To examine the functional significance of enhanced lytic granule release for primary CD8+ T cell responses in vivo, we made use of a syngeneic antigen-specific SV40 T antigen (Tag) mouse model (32). First, we investigated the influence of EBAG9 deletion on the antigen-specific elimination of cells loaded with the dominant Tag epitope–derived peptide IV in primary T cell responses. For this in vivo kill assay, Ebag9+/+ and Ebag9–/– mice were immunized with Tag-bearing Co16.113 cells. After 7 days, non-loaded and Tag peptide IV–loaded spleen cells were injected into Tag-immunized or control naive WT mice (Figure (Figure3A).3A). Tag peptide IV–loaded spleen cells were eliminated in Tag-immunized mice, but not in naive WT animals. In Ebag9–/– mice the decrease of Tag peptide–loaded cells was significantly enhanced, corresponding to an increased killing potency of Ebag9–/– CTLs (Figure (Figure3B)3B) (WT, 21.5% ± 10.5%; KO, 53.5% ± 13.6%; mean ± SD). Another systemic model to study primary CTL responses in vivo is the clearance of the bacterium Listeria monocytogenes. After injection, these bacteria migrate to various target organs, including liver, where they enter hepatocytes. Ebag9–/– and Ebag9+/+ mice were challenged with L. monocytogenes, and the CTL response was analyzed by determining the bacterial titer in liver 6 days later (Figure (Figure3C).3C). Significantly lower bacterial titers were obtained from Ebag9–/– livers, suggesting that gene-deleted animals exhibited an improved CTL-mediated clearance function.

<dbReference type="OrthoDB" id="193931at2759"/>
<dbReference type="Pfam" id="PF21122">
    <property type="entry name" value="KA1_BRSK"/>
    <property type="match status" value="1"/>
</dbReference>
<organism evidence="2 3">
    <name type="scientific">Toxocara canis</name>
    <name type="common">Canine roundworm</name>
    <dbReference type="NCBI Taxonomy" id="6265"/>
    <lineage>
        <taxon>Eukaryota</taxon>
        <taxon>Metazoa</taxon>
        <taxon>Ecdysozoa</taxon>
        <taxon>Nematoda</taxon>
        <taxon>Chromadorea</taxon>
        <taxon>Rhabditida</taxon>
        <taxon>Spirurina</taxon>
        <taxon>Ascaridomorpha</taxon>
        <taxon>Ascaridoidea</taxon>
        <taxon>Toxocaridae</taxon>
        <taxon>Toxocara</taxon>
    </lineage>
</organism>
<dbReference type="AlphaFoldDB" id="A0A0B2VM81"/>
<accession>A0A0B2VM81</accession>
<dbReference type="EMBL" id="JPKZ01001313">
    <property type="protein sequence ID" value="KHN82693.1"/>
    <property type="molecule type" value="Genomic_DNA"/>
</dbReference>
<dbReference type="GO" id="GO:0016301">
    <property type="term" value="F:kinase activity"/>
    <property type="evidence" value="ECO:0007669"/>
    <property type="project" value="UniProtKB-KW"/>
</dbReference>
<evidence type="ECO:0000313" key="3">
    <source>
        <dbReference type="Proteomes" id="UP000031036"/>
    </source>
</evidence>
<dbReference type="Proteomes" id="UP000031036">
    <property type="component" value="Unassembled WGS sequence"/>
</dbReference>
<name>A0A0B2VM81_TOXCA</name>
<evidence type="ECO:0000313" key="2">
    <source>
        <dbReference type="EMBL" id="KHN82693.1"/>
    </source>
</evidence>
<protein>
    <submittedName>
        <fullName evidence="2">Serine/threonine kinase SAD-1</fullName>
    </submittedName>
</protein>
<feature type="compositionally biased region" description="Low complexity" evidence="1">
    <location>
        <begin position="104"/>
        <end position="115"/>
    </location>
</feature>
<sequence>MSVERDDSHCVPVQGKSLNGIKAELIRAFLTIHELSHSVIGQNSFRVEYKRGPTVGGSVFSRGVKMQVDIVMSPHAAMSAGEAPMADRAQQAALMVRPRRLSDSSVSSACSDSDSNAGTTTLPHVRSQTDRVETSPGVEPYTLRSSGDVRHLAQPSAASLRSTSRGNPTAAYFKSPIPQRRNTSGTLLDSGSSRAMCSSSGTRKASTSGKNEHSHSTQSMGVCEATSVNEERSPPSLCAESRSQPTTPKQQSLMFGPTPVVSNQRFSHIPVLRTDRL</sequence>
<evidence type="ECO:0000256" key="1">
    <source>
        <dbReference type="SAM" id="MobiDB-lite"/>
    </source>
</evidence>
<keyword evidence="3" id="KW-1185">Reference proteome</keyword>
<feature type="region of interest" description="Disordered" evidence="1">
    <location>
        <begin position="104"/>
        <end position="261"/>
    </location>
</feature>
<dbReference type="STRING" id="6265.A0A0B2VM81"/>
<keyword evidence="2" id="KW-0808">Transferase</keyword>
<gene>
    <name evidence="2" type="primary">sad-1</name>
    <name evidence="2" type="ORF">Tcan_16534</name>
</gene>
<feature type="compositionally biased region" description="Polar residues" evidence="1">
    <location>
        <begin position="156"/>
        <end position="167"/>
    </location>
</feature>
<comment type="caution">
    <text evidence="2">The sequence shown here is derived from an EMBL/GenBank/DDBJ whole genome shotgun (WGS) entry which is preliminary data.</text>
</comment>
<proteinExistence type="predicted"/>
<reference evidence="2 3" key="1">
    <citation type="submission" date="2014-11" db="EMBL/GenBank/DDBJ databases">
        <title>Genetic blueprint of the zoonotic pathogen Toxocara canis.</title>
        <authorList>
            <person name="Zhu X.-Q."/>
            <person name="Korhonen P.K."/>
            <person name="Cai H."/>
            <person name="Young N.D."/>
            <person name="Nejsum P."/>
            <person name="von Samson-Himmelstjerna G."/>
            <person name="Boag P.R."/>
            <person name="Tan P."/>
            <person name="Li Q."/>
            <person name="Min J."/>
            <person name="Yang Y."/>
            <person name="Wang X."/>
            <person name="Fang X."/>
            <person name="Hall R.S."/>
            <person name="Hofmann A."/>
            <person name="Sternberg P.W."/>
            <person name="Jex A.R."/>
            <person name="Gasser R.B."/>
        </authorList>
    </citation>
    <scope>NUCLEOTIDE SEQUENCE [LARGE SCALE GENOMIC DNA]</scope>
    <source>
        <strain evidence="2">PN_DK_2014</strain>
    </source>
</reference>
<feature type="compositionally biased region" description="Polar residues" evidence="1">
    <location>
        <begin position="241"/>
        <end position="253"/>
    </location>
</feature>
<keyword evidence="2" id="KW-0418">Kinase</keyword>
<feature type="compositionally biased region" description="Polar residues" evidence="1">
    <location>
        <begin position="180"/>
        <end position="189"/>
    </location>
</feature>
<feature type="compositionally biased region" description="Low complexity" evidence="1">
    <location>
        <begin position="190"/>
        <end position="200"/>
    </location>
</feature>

The occurrence of EBAG9 in the NK cell lineage prompted us to compare their cytolytic capacity in Ebag9+/+ and Ebag9–/– animals. In an in vivo kill assay against allogeneic target splenocytes, no significant difference between WT and mutant mice was observed (Figure (Figure3D).3D). Likewise, in a standard NK cell in vitro cytotoxicity assay against YAC-1 target cells, the cytolytic capacity between both groups was comparable (Figure (Figure3E).3E). To further rule out a confounding effect of NK cells in our antigen-specific Tag peptide model, we treated recipient EBAG9 mutant mice with anti–IL-2Rβ mAb (TM-β1). Depletion of NK cells did not attenuate the magnitude of Tag peptide–loaded target cell elimination, thus supporting our conclusion that EBAG9 plays a significant role in this CTL-dependent model in vivo (Supplemental Figure 3).